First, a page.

Imagine putting money into your 401(k) plan all year and then finding out you had paid hundreds of dollars in expenses you didn’t even know existed. Or saving your entire working life and discovering upon retirement that your nest egg had been drastically reduced for the sake of those same expenses.
Time for the reality check, folks. Not only are such fees regularly coming out of 401(k) accounts, but most people don’t even know their accounts are being dinged, much less how fees affect their investments or vice versa. According to a 2011 AARP survey, 71% of 401(k) participants were unaware that they were paying plan expenses at all; of those who were told they were paying expenses, two-thirds did not know how much they were paying. Many employers have been similarly clueless about how, or even if, certain fees were being paid.
Now, as a result of new fee-disclosure regulations, neither you nor your boss has any excuse for being in the dark. Last July your employer received details on the services and fees involved in running your 401(k). In August, you received a statement that included a rundown of plan investments, their performance and the fees each investment incurs. And in November, your quarterly statement will arrive with new information about the individual fees taken out of your account.
What to make of all this? At first glance, maybe not much, says Dan Weeks, of BrightScope.com, which rates 401(k) plans. “The numbers look like another line on your prospectus—more of the same, boring stuff you never looked at.” Do a bit of homework, however, and you might discover that your employer is paying more than comparable plans are paying for the same services or that the fees for your investments are much higher than those for other investments with better returns. Here’s how to piece it all together.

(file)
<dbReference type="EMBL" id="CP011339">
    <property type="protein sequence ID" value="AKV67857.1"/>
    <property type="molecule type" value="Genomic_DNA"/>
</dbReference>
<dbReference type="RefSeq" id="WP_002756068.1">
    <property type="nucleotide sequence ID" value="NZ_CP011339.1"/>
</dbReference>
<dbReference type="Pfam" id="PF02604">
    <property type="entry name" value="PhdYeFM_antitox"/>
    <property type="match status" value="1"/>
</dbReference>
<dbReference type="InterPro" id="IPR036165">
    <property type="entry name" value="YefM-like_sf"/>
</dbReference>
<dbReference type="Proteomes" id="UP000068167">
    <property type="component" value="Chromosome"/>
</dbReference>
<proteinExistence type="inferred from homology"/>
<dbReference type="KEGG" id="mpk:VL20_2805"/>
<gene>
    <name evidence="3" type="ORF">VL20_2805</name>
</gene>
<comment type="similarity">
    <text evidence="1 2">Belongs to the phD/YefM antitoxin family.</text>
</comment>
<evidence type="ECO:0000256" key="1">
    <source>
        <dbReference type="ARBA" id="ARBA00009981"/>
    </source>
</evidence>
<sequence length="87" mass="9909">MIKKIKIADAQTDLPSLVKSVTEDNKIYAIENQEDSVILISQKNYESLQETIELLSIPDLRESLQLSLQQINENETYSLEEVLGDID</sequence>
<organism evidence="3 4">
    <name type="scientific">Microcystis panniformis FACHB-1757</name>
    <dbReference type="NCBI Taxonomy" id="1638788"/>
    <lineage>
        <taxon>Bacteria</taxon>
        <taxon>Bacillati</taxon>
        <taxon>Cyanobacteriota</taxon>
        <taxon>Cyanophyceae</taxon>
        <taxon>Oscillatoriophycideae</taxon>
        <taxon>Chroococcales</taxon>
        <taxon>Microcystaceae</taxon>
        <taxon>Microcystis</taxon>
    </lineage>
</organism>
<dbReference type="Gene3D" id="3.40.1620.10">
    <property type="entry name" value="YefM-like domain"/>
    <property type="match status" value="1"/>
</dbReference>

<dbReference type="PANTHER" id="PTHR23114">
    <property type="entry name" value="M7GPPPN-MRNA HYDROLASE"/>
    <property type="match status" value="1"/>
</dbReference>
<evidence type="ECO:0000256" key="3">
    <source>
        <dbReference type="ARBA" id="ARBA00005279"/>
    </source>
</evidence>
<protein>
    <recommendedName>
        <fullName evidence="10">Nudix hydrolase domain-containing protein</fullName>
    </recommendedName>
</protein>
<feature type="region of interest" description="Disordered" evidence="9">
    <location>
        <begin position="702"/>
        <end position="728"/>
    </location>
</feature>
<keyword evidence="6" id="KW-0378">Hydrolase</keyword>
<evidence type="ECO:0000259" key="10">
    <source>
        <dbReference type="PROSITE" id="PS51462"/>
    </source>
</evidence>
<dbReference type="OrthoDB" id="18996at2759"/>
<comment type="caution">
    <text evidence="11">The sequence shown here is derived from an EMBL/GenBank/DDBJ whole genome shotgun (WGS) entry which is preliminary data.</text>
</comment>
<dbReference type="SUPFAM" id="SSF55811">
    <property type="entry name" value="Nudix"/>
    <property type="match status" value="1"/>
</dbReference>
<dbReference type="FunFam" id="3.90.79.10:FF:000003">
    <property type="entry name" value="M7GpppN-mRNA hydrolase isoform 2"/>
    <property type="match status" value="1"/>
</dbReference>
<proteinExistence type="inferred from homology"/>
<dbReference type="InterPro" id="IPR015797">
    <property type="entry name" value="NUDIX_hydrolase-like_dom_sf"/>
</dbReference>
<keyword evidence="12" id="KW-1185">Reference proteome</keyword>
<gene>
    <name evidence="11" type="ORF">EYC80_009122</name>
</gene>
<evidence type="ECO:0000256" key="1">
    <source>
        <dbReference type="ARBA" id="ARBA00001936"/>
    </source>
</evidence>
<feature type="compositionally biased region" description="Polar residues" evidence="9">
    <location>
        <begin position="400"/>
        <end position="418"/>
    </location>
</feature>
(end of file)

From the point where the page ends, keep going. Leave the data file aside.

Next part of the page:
Getting the big picture
When pensions ruled the land, employees could leave investment costs and choices to the plan fiduciary. But as 401(k)s supplanted pensions, employees were expected to call the shots themselves. It wasn’t clear that they had the tools to make the right decisions, says Bradford Campbell, the former assistant secretary of labor who proposed the original disclosure regulations. Disclosure “isn’t just about fees,” he says. “It’s also about giving a useful and precise summary of investment options, so in one place you have all the information you need.”
For all that, plan expenses do add up. Administrative fees cover services required to run the plan, including setting up and maintaining accounts, mailing statements, and providing phone and online support. Investment expenses include the costs of managing portfolios and paying brokers’ commissions and marketing costs. Transaction fees are charged to participants for individual services. Some plans deduct a percentage of earnings from investments to cover administrative expenses; with others, the employer covers administrative costs or charges each participant a dollar amount.
Many employers have used the August statement (which gives an overview of plan investments and costs) to deliver user-friendly advice on retirement strategies. At a minimum, the statement must describe how the plan works and the types of expenses that may be deducted from the accounts. It must also include a chart listing all the plan investment options, a history of their performance, and benchmarks to help you gauge their record, along with the operating expenses for each investment.